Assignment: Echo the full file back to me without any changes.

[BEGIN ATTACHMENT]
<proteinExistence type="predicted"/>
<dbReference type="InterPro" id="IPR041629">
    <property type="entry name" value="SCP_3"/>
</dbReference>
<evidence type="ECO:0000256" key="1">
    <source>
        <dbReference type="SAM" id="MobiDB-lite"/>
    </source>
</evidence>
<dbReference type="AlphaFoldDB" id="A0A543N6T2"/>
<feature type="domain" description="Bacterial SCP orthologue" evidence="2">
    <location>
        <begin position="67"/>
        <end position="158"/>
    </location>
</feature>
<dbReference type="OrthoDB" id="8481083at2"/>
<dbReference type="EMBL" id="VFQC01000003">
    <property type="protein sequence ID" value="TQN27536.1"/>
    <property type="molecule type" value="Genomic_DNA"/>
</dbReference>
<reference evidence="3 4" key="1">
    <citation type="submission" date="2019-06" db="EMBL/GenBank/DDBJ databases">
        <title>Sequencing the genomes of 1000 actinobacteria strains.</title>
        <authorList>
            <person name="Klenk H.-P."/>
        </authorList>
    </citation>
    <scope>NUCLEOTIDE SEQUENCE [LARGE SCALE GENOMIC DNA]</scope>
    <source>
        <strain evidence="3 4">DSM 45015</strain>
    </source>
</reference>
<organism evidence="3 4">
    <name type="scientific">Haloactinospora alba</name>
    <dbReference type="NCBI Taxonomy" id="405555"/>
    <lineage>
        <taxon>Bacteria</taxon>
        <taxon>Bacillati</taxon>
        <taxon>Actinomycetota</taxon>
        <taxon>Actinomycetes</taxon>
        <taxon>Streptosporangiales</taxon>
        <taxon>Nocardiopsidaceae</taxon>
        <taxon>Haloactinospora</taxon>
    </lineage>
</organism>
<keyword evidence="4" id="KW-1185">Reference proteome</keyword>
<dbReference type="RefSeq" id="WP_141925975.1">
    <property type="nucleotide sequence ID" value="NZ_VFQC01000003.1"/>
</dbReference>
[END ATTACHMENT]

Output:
<proteinExistence type="predicted"/>
<dbReference type="InterPro" id="IPR041629">
    <property type="entry name" value="SCP_3"/>
</dbReference>
<evidence type="ECO:0000256" key="1">
    <source>
        <dbReference type="SAM" id="MobiDB-lite"/>
    </source>
</evidence>
<dbReference type="AlphaFoldDB" id="A0A543N6T2"/>
<feature type="domain" description="Bacterial SCP orthologue" evidence="2">
    <location>
        <begin position="67"/>
        <end position="158"/>
    </location>
</feature>
<dbReference type="OrthoDB" id="8481083at2"/>
<dbReference type="EMBL" id="VFQC01000003">
    <property type="protein sequence ID" value="TQN27536.1"/>
    <property type="molecule type" value="Genomic_DNA"/>
</dbReference>
<reference evidence="3 4" key="1">
    <citation type="submission" date="2019-06" db="EMBL/GenBank/DDBJ databases">
        <title>Sequencing the genomes of 1000 actinobacteria strains.</title>
        <authorList>
            <person name="Klenk H.-P."/>
        </authorList>
    </citation>
    <scope>NUCLEOTIDE SEQUENCE [LARGE SCALE GENOMIC DNA]</scope>
    <source>
        <strain evidence="3 4">DSM 45015</strain>
    </source>
</reference>
<organism evidence="3 4">
    <name type="scientific">Haloactinospora alba</name>
    <dbReference type="NCBI Taxonomy" id="405555"/>
    <lineage>
        <taxon>Bacteria</taxon>
        <taxon>Bacillati</taxon>
        <taxon>Actinomycetota</taxon>
        <taxon>Actinomycetes</taxon>
        <taxon>Streptosporangiales</taxon>
        <taxon>Nocardiopsidaceae</taxon>
        <taxon>Haloactinospora</taxon>
    </lineage>
</organism>
<keyword evidence="4" id="KW-1185">Reference proteome</keyword>
<dbReference type="RefSeq" id="WP_141925975.1">
    <property type="nucleotide sequence ID" value="NZ_VFQC01000003.1"/>
</dbReference>